Did You Know? - Things you may not know about the Adirondack Park

Monday, August 18, 2014
By:  Lisa M. Genier

I was born and raised in the Adirondacks and have worked for the Adirondack Council for over 22 years. I've learned so much about the Adirondack Park and what it has to offer.  But everyday, I learn more about this magnificent place. Read on! You may learn something new about the Adirondack Park too.

Did you know?

The Adirondacks Park is one-fifth of the size of the State of New York, and is the largest protected area in the continental U.S.; it is larger than Yosemite, Everglades, Grand Canyon, and Yellowstone National Parks combined.

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Big Brook Marsh
Willsboro Bay

Wetlands, like Big Brook Marsh pictured left, cover about one million acres or 15 percent of the Adirondack Park’s wildlands.

The Adirondack Park contains the largest roadless area east of the Rocky Mountains.

The Adirondack mountains are made of ancient rocks more than a one-billion years old.

The Bicknell's Thrush, a bird that breeds in the high elevations of the Adirondacks, winters in the Caribbean.

The Adirondacks form the headwaters for most or part of the five major drainage basins in New York State: Lake Champlain and the Hudson, Black, St. Lawrence, and Mohawk Rivers.

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Harbor seal (Phoca vitulina)
Photo: USFW

The Harbor seal was once a top predator in Lake Champlain until people exterminated it in the 1800s. 

The elevation in the Adirondacks ranges from 100 feet above sea level on the shores of Lake Champlain to 5,344 feet at the peak of Mount Marcy.

Within the Park, there are more than 2,800 lakes and ponds and more than 1,500 miles of rivers.

Although the year round population of the Adirondack Park is just over 130,000 people, there are more than 10 million visitors to the Park each year.

Only 43 of the 46 High Peaks in the eastern Adirondacks rise above 4,000 feet.

The Adirondacks are home to the largest known contiguous tract of old growth forest in the Northeast. It is estimated that from 42,000 to 50,000 acres are located in the southern part of Five Ponds Wilderness Area in the western part of the Park.

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Purple crowberry
(Empetrum eamesii)

About 85 acres on the top of the highest mountains in the Adirondacks have an alpine climate and resemble the arctic tundra. These areas contain some of the state’s rare and endangered plant species, such as the Purple crowberry.

The Adirondack Park has the largest intact temperate forest in the world that is home to wide-roaming wildlife like moose, bobcat, and black bear.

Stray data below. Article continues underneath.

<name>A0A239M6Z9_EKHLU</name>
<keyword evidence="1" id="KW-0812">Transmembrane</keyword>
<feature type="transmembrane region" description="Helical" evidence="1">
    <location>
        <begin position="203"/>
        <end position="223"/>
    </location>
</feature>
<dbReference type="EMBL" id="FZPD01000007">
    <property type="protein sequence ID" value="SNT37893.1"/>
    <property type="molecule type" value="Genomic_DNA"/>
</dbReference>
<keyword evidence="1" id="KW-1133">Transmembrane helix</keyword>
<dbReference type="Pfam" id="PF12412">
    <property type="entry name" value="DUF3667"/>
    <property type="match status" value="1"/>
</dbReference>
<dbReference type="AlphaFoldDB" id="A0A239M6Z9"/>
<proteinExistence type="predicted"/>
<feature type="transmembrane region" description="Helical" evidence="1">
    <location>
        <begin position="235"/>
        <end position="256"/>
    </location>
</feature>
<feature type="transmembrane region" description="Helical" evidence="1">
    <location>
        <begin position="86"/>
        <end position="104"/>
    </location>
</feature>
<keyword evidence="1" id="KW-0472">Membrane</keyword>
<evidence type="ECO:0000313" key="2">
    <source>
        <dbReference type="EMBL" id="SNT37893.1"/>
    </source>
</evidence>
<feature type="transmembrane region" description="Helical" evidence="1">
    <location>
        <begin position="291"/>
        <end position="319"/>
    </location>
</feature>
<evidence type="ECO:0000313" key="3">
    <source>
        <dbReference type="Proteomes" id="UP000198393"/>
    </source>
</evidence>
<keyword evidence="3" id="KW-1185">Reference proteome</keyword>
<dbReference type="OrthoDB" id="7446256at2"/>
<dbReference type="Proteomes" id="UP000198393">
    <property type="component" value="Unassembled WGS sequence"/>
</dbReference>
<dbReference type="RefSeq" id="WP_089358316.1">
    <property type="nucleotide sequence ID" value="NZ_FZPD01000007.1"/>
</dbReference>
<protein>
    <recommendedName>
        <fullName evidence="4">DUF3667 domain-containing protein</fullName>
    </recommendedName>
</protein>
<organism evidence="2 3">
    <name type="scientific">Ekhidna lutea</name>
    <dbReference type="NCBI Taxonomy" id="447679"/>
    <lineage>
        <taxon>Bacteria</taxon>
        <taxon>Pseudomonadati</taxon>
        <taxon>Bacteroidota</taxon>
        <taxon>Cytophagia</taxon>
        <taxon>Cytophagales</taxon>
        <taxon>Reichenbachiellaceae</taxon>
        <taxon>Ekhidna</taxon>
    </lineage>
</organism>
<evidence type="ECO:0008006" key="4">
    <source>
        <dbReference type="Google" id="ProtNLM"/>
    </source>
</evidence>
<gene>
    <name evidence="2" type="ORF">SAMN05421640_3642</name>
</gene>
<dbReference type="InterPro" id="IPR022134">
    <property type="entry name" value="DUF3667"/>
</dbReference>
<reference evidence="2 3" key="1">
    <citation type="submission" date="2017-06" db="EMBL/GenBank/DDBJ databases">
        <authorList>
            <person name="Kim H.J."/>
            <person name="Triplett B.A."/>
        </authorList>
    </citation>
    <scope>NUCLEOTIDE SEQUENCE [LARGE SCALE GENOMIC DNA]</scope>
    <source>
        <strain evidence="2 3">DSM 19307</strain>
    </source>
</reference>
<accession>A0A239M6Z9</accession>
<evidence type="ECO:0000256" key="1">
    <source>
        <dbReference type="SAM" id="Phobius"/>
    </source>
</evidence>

I work for the Adirondack Council because the Park is so unique and special, and I love it. The Council advocates to protect this wonderful place, its wilderness, its creatures, and its clean water. For the love of the Adirondacks, please join us.

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Uploaded Image: /vs-uploads/lisa-genier.jpgLisa M. Genier joined the Council in 1992 working as its Legislative Associate in the Albany office. During her tenure, she played a role in the creation of the Environmental Protection Fund, which has been used to fund land purchases and environmental programs in the Adirondack Park and around the state. She was also a member of the negotiating teams that worked on re-licensing agreements for several hydroelectric facilities in the Park, which preserved thousands of acres of land, expanded recreational opportunities, and protected other natural resources. Lisa now works part-time as Program Analyst writing action alerts, interacting with members, managing the Council’s website, and serving in a consultative role on legislative and other issues.

Lisa is a member of the Department of Environmental Conservation’s Accessibility Advisory Committee that works to make the Forest Preserve and other DEC facilities around the state more accessible for people with disabilities while protecting the natural resources. 

Lisa grew up in Mineville (Town of Moriah) in the Adirondacks. She attended the State University of New York at Oneonta and graduated in 1989 summa cum laude with degrees in Political Science and Business Economics. Lisa currently lives in Schenectady with her partner, Val and their four cats and dog.

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